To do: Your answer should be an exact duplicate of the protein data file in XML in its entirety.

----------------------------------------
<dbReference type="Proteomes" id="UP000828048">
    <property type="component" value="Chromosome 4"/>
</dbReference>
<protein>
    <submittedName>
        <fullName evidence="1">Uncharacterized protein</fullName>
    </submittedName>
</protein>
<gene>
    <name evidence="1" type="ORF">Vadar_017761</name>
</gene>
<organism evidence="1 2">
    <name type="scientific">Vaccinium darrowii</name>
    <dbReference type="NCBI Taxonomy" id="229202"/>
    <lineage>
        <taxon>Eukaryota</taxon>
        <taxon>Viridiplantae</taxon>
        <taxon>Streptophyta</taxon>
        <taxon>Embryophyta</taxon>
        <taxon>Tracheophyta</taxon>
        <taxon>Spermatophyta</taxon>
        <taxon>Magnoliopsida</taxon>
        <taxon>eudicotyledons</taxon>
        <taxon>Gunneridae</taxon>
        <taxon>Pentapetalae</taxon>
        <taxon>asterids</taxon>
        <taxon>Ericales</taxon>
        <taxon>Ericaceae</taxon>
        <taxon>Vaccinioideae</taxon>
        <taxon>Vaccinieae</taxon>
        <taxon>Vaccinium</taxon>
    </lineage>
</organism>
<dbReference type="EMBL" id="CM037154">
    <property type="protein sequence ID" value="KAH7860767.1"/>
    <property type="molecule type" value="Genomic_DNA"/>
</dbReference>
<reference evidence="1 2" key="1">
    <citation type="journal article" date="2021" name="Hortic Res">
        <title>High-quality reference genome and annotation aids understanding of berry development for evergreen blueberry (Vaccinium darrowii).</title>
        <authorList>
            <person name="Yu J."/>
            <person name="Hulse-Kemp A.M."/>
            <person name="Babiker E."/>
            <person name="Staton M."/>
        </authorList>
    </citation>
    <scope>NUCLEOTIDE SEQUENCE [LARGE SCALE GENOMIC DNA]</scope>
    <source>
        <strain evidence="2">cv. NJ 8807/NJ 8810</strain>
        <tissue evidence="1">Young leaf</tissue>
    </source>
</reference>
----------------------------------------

<dbReference type="Proteomes" id="UP000828048">
    <property type="component" value="Chromosome 4"/>
</dbReference>
<protein>
    <submittedName>
        <fullName evidence="1">Uncharacterized protein</fullName>
    </submittedName>
</protein>
<gene>
    <name evidence="1" type="ORF">Vadar_017761</name>
</gene>
<organism evidence="1 2">
    <name type="scientific">Vaccinium darrowii</name>
    <dbReference type="NCBI Taxonomy" id="229202"/>
    <lineage>
        <taxon>Eukaryota</taxon>
        <taxon>Viridiplantae</taxon>
        <taxon>Streptophyta</taxon>
        <taxon>Embryophyta</taxon>
        <taxon>Tracheophyta</taxon>
        <taxon>Spermatophyta</taxon>
        <taxon>Magnoliopsida</taxon>
        <taxon>eudicotyledons</taxon>
        <taxon>Gunneridae</taxon>
        <taxon>Pentapetalae</taxon>
        <taxon>asterids</taxon>
        <taxon>Ericales</taxon>
        <taxon>Ericaceae</taxon>
        <taxon>Vaccinioideae</taxon>
        <taxon>Vaccinieae</taxon>
        <taxon>Vaccinium</taxon>
    </lineage>
</organism>
<dbReference type="EMBL" id="CM037154">
    <property type="protein sequence ID" value="KAH7860767.1"/>
    <property type="molecule type" value="Genomic_DNA"/>
</dbReference>
<reference evidence="1 2" key="1">
    <citation type="journal article" date="2021" name="Hortic Res">
        <title>High-quality reference genome and annotation aids understanding of berry development for evergreen blueberry (Vaccinium darrowii).</title>
        <authorList>
            <person name="Yu J."/>
            <person name="Hulse-Kemp A.M."/>
            <person name="Babiker E."/>
            <person name="Staton M."/>
        </authorList>
    </citation>
    <scope>NUCLEOTIDE SEQUENCE [LARGE SCALE GENOMIC DNA]</scope>
    <source>
        <strain evidence="2">cv. NJ 8807/NJ 8810</strain>
        <tissue evidence="1">Young leaf</tissue>
    </source>
</reference>